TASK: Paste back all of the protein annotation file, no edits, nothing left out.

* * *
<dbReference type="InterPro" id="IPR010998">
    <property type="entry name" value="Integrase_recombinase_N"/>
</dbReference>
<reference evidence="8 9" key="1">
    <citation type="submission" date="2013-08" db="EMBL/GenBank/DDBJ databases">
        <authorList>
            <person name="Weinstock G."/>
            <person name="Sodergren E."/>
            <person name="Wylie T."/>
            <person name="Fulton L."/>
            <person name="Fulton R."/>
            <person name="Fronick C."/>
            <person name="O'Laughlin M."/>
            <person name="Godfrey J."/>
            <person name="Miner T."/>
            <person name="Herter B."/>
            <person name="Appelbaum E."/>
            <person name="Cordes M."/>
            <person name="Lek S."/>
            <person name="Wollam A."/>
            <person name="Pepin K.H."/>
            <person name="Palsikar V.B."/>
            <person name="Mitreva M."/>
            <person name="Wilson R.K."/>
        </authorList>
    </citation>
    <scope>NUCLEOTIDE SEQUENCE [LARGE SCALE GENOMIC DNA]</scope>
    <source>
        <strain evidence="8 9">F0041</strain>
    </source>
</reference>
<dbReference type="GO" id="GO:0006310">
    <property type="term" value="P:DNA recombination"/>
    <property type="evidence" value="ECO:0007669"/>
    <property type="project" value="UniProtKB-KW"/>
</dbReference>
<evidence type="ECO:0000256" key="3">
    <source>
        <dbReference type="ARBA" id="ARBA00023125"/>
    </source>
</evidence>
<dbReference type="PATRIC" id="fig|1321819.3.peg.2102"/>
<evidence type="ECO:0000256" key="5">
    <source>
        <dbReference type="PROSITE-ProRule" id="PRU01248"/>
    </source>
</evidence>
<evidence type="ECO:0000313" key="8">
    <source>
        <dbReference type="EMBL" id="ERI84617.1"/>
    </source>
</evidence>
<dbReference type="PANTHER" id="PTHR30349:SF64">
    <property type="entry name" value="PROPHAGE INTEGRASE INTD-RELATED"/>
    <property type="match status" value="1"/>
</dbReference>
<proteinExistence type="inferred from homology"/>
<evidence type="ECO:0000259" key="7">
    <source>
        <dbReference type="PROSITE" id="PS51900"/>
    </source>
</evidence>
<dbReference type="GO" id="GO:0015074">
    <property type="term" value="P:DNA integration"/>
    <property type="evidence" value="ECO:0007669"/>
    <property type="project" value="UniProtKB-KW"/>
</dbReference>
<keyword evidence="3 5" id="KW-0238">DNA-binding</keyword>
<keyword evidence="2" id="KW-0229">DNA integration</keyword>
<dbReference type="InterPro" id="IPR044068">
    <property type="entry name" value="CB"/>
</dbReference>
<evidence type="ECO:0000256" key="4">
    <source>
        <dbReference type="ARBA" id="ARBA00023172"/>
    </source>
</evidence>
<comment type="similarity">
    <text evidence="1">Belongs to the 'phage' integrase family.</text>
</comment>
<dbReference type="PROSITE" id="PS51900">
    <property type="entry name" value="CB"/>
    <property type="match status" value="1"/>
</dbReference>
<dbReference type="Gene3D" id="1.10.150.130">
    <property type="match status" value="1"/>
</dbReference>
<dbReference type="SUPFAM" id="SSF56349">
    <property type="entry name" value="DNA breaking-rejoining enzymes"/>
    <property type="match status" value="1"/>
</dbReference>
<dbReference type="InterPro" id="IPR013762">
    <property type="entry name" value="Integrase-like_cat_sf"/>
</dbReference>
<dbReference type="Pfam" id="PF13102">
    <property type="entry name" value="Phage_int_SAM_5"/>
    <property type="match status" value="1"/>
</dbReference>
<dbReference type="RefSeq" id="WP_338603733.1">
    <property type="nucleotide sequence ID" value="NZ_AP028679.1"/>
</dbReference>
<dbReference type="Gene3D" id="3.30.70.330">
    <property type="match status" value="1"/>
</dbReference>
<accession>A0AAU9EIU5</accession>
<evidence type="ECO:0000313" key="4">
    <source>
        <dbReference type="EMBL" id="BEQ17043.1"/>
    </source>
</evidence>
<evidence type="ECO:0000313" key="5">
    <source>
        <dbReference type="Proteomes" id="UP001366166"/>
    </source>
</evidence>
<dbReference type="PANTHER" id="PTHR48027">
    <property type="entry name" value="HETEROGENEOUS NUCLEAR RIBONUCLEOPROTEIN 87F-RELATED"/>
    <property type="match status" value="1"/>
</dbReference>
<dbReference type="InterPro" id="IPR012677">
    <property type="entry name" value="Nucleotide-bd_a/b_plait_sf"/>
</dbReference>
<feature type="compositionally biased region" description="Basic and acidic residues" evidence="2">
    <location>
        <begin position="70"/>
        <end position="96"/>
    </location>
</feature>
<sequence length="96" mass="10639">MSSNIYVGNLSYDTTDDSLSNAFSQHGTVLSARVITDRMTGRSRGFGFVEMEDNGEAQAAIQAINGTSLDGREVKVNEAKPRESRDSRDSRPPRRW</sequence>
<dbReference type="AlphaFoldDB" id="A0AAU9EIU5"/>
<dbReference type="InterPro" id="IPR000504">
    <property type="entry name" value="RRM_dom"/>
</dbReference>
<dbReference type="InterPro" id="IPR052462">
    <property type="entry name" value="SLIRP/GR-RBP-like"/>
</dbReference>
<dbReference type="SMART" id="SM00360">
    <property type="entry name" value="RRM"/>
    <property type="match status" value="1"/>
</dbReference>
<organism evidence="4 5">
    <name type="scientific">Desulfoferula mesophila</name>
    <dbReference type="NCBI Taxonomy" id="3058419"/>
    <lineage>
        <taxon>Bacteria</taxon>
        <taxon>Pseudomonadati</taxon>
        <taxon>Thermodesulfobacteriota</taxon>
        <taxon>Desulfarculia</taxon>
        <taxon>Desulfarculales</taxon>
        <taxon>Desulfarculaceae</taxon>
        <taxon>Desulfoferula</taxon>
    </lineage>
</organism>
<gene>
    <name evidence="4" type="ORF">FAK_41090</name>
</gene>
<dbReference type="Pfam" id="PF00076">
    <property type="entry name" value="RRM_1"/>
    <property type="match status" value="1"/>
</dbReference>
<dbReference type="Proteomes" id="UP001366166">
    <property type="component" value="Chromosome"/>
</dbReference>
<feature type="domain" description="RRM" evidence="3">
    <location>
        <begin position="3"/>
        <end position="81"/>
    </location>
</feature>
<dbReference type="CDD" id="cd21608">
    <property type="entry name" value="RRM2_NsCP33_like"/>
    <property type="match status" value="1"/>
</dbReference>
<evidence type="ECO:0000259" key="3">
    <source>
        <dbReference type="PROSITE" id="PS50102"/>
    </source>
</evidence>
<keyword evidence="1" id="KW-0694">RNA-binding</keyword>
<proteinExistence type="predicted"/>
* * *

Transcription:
<dbReference type="InterPro" id="IPR010998">
    <property type="entry name" value="Integrase_recombinase_N"/>
</dbReference>
<reference evidence="8 9" key="1">
    <citation type="submission" date="2013-08" db="EMBL/GenBank/DDBJ databases">
        <authorList>
            <person name="Weinstock G."/>
            <person name="Sodergren E."/>
            <person name="Wylie T."/>
            <person name="Fulton L."/>
            <person name="Fulton R."/>
            <person name="Fronick C."/>
            <person name="O'Laughlin M."/>
            <person name="Godfrey J."/>
            <person name="Miner T."/>
            <person name="Herter B."/>
            <person name="Appelbaum E."/>
            <person name="Cordes M."/>
            <person name="Lek S."/>
            <person name="Wollam A."/>
            <person name="Pepin K.H."/>
            <person name="Palsikar V.B."/>
            <person name="Mitreva M."/>
            <person name="Wilson R.K."/>
        </authorList>
    </citation>
    <scope>NUCLEOTIDE SEQUENCE [LARGE SCALE GENOMIC DNA]</scope>
    <source>
        <strain evidence="8 9">F0041</strain>
    </source>
</reference>
<dbReference type="GO" id="GO:0006310">
    <property type="term" value="P:DNA recombination"/>
    <property type="evidence" value="ECO:0007669"/>
    <property type="project" value="UniProtKB-KW"/>
</dbReference>
<evidence type="ECO:0000256" key="3">
    <source>
        <dbReference type="ARBA" id="ARBA00023125"/>
    </source>
</evidence>
<dbReference type="PATRIC" id="fig|1321819.3.peg.2102"/>
<evidence type="ECO:0000256" key="5">
    <source>
        <dbReference type="PROSITE-ProRule" id="PRU01248"/>
    </source>
</evidence>
<evidence type="ECO:0000313" key="8">
    <source>
        <dbReference type="EMBL" id="ERI84617.1"/>
    </source>
</evidence>
<dbReference type="PANTHER" id="PTHR30349:SF64">
    <property type="entry name" value="PROPHAGE INTEGRASE INTD-RELATED"/>
    <property type="match status" value="1"/>
</dbReference>
<proteinExistence type="inferred from homology"/>
<evidence type="ECO:0000259" key="7">
    <source>
        <dbReference type="PROSITE" id="PS51900"/>
    </source>
</evidence>
<dbReference type="GO" id="GO:0015074">
    <property type="term" value="P:DNA integration"/>
    <property type="evidence" value="ECO:0007669"/>
    <property type="project" value="UniProtKB-KW"/>
</dbReference>
<keyword evidence="3 5" id="KW-0238">DNA-binding</keyword>
<keyword evidence="2" id="KW-0229">DNA integration</keyword>
<dbReference type="InterPro" id="IPR044068">
    <property type="entry name" value="CB"/>
</dbReference>
<evidence type="ECO:0000256" key="4">
    <source>
        <dbReference type="ARBA" id="ARBA00023172"/>
    </source>
</evidence>
<comment type="similarity">
    <text evidence="1">Belongs to the 'phage' integrase family.</text>
</comment>
<dbReference type="PROSITE" id="PS51900">
    <property type="entry name" value="CB"/>
    <property type="match status" value="1"/>
</dbReference>
<dbReference type="Gene3D" id="1.10.150.130">
    <property type="match status" value="1"/>
</dbReference>
<dbReference type="SUPFAM" id="SSF56349">
    <property type="entry name" value="DNA breaking-rejoining enzymes"/>
    <property type="match status" value="1"/>
</dbReference>
<dbReference type="InterPro" id="IPR013762">
    <property type="entry name" value="Integrase-like_cat_sf"/>
</dbReference>
<dbReference type="Pfam" id="PF13102">
    <property type="entry name" value="Phage_int_SAM_5"/>
    <property type="match status" value="1"/>
</dbReference>
<dbReference type="RefSeq" id="WP_338603733.1">
    <property type="nucleotide sequence ID" value="NZ_AP028679.1"/>
</dbReference>
<dbReference type="Gene3D" id="3.30.70.330">
    <property type="match status" value="1"/>
</dbReference>
<accession>A0AAU9EIU5</accession>
<evidence type="ECO:0000313" key="4">
    <source>
        <dbReference type="EMBL" id="BEQ17043.1"/>
    </source>
</evidence>
<evidence type="ECO:0000313" key="5">
    <source>
        <dbReference type="Proteomes" id="UP001366166"/>
    </source>
</evidence>
<dbReference type="PANTHER" id="PTHR48027">
    <property type="entry name" value="HETEROGENEOUS NUCLEAR RIBONUCLEOPROTEIN 87F-RELATED"/>
    <property type="match status" value="1"/>
</dbReference>
<dbReference type="InterPro" id="IPR012677">
    <property type="entry name" value="Nucleotide-bd_a/b_plait_sf"/>
</dbReference>
<feature type="compositionally biased region" description="Basic and acidic residues" evidence="2">
    <location>
        <begin position="70"/>
        <end position="96"/>
    </location>
</feature>
<sequence length="96" mass="10639">MSSNIYVGNLSYDTTDDSLSNAFSQHGTVLSARVITDRMTGRSRGFGFVEMEDNGEAQAAIQAINGTSLDGREVKVNEAKPRESRDSRDSRPPRRW</sequence>
<dbReference type="AlphaFoldDB" id="A0AAU9EIU5"/>
<dbReference type="InterPro" id="IPR000504">
    <property type="entry name" value="RRM_dom"/>
</dbReference>
<dbReference type="InterPro" id="IPR052462">
    <property type="entry name" value="SLIRP/GR-RBP-like"/>
</dbReference>
<dbReference type="SMART" id="SM00360">
    <property type="entry name" value="RRM"/>
    <property type="match status" value="1"/>
</dbReference>
<organism evidence="4 5">
    <name type="scientific">Desulfoferula mesophila</name>
    <dbReference type="NCBI Taxonomy" id="3058419"/>
    <lineage>
        <taxon>Bacteria</taxon>
        <taxon>Pseudomonadati</taxon>
        <taxon>Thermodesulfobacteriota</taxon>
        <taxon>Desulfarculia</taxon>
        <taxon>Desulfarculales</taxon>
        <taxon>Desulfarculaceae</taxon>
        <taxon>Desulfoferula</taxon>
    </lineage>
</organism>
<gene>
    <name evidence="4" type="ORF">FAK_41090</name>
</gene>
<dbReference type="Pfam" id="PF00076">
    <property type="entry name" value="RRM_1"/>
    <property type="match status" value="1"/>
</dbReference>
<dbReference type="Proteomes" id="UP001366166">
    <property type="component" value="Chromosome"/>
</dbReference>
<feature type="domain" description="RRM" evidence="3">
    <location>
        <begin position="3"/>
        <end position="81"/>
    </location>
</feature>
<dbReference type="CDD" id="cd21608">
    <property type="entry name" value="RRM2_NsCP33_like"/>
    <property type="match status" value="1"/>
</dbReference>
<evidence type="ECO:0000259" key="3">
    <source>
        <dbReference type="PROSITE" id="PS50102"/>
    </source>
</evidence>
<keyword evidence="1" id="KW-0694">RNA-binding</keyword>
<proteinExistence type="predicted"/>